The plethora of ESG data providers, all with different standards and criteria, has led to a significant burden on US Issuers. Each data provider uses different information sources to conduct its analysis and produce its work product. Many provide lengthy questionnaires to companies (some with many hundreds of questions). Responding to these forms takes a great deal of time and effort, which often depends on internal reporting systems. In speaking with a variety of Issuers, it has become apparent that larger, or better financed companies are better able to commit resources to responding to queries from ESG data providers, whereas smaller or less well financed companies must make choices on how to allocate resources and whether to hire dedicated staff and/or invest in costly data and reporting systems that may not otherwise be the highest and best use of scarce capital. Due to the sheer number of queries on these questionnaires, it is difficult to conclude that all queries are material or that they, individually or in the aggregate, add up to the level of materiality being demanded by investors. Companies are inundated with requests for ESG information from multiple data providers compounding the burden to sometimes-geometric proportions. Companies that ignore these reports, do not complete them fully or are unable to answer a given query with a “yes or no” answer, risk being rated poorly or being issued with low ESG ratings or scores. This can have a direct impact on their stock price and ability to access capital when being evaluated by investment managers with or without ESG-related investment mandates. We have learned that Issuers that do not allocate enough time or resources to these extensive reporting requests by multiple data providers do so at their peril.

Issuers themselves have taken a variety of approaches to providing ESG related information. Some publish lengthy stand-alone reports; others include ESG related information in their annual reports or SEC ’34 Act filings; some provide information according to third party standards such as GRI [9], the Sustainability Accounting Standards Board (SASB) [10], the Task Force on Climate- Related Financial Disclosures (TCFD) [11], etc. [12] Others do not report directly but, as noted above, reply to third party surveys requested by ESG data providers, which in turn provide ESG information or scoring systems to investors. Some Issuers engage in a combination of all of these and other methods. The point is that, despite a great deal of information being in the mix, there is a lack of consistent, comparable, material information in the marketplace and everyone is frustrated—Issuers, investors, and regulators.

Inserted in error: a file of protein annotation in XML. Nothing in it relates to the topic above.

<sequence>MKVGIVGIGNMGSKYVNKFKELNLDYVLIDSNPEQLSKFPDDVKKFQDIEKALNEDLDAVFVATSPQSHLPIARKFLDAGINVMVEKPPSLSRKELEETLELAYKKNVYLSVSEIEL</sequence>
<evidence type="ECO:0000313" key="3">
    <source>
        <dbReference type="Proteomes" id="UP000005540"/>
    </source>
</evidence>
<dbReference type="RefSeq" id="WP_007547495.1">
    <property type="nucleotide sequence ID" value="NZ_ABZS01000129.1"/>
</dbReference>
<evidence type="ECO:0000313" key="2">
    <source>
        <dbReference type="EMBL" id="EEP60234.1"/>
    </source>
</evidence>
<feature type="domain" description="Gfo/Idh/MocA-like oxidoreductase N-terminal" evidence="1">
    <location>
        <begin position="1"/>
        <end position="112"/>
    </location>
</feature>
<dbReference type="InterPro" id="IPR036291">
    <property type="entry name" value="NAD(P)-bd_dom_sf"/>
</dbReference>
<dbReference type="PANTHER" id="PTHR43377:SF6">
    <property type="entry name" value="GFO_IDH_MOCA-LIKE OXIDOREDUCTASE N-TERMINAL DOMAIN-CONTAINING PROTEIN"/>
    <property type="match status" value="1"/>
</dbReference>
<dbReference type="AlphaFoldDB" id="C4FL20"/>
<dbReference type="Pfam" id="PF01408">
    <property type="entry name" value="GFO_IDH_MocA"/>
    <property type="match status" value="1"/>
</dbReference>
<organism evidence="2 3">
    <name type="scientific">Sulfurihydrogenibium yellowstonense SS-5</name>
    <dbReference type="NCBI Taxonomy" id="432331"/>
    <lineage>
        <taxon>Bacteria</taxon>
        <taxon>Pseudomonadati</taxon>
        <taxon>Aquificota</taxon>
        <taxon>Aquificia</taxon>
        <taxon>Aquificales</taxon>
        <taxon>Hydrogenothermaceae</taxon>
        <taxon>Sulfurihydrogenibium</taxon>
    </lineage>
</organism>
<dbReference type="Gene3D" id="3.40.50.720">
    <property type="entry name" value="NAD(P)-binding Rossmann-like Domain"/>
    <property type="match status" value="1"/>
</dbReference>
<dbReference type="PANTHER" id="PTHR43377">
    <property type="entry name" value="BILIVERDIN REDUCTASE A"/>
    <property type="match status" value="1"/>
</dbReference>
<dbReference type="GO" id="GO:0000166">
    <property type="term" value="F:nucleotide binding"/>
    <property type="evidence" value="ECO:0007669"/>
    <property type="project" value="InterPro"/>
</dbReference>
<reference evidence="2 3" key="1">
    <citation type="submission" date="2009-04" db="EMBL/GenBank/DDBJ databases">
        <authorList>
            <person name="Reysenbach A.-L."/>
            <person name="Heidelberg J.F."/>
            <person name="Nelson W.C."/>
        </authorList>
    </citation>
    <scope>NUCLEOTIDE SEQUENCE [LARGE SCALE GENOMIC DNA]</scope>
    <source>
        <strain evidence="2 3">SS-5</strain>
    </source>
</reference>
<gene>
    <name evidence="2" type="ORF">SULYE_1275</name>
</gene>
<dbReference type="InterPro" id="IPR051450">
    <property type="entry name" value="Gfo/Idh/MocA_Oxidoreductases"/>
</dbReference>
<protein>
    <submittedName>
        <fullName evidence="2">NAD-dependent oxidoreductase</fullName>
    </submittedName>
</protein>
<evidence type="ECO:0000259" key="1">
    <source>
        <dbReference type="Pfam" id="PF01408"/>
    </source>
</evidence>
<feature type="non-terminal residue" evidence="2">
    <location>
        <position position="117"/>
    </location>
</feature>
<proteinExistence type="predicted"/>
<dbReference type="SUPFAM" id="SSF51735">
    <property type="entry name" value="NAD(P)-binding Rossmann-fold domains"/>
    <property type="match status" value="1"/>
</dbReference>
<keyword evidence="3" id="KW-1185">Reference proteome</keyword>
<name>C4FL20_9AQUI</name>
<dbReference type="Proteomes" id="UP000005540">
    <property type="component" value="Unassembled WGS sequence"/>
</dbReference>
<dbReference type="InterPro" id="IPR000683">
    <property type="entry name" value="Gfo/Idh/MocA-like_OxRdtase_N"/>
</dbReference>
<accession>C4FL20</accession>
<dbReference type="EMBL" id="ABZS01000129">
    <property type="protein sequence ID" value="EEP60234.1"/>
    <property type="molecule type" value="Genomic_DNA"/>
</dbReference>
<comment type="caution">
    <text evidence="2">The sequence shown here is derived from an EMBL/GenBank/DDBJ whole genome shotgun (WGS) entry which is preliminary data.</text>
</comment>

As Ms. Kumar and Ms. Weiner point out, “A critical part of any ESG scoring is determining which factors are material to a company’s financial performance; the importance of materiality has been supported by academic research. [13] As part of the proprietary nature of their solutions, ESG data providers typically make their own determinations on materiality issues — and don’t provide full transparency into how these determinations are made.” [14] We assert that the SEC is best-placed to set the framework for Issuers to disclose material information upon which investors can rely to make investment and voting decisions.

Recent statements by Chair Clayton and SEC Director of Division of Corporation Finance, William Hinman, on the topic of ESG disclosure make clear that they understand both the emergence of ESG factors in investment decision making, the presence of ESG data providers in this ecosystem, and the call by many for a regulated, uniform approach by Issuers to ESG disclosure. Chair Clayton remarked as follows to this Committee on December 13, 2018:

Disclosure is at the heart of our country’s and the SEC’s approach to both capital formation and secondary liquidity. As stewards of this powerful, far reaching, dynamic and ever evolving system, a key responsibility of the SEC is to ensure that the mix of information companies provide to investors facilitates well-informed decision making. The concepts of materiality, comparability, flexibility, efficiency and responsibility (i.e., liability) are the linchpins of our approach. This group knows these concepts well, knows that they are interrelated, and knows that, when we consider changes to our approach to disclosure, these concepts should be front of mind. Turning to “ESG”, a broad term, we are increasingly seeing disclosure of ESG information by issuers in the marketplace and requests for ESG information by investors. I am also aware of efforts by third parties to develop disclosure frameworks relating to ESG topics as well as calls by some market participants for issuers to follow third-party disclosure frameworks relating to ESG topics. [15]

Chair Clayton and Director Hinman, however, have both pointed out the caution that is necessary when contemplated expanding any SEC-mandated disclosure regime. When addressing this Committee in November of last year, Chair Clayton stated that:

As I have mentioned to many of you, key points of interest for me in virtually all matters of disclosure regulation include (1) what data do companies use to make decisions and (2) what data do investors use to make investment decisions… I also recognize that even these two questions can lead to complex answers, including because (1) not all companies in the same sector use the same or comparable data in their decision making and (2) investor analysis also varies widely. In the areas of “E” and “S” and “G,” in particular, the approach to investment analysis appears to vary widely, in some cases incorporating objectives other than investment performance over a particular time frame or frames. [16]

In his remarks to the 18th Annual Institute on Securities Regulation in Europe on March 15, 2019, on the topic of sustainability disclosure, Director Hinman recognized investors’ interest in sustainability or ESG disclosures and the breadth of topics that could be covered under these broad terms. In particular, he noted that, “the very breadth of these issues illustrates the importance of a flexible disclosure regime designed to elicit material, decision-useful information on a company-specific basis.” [17]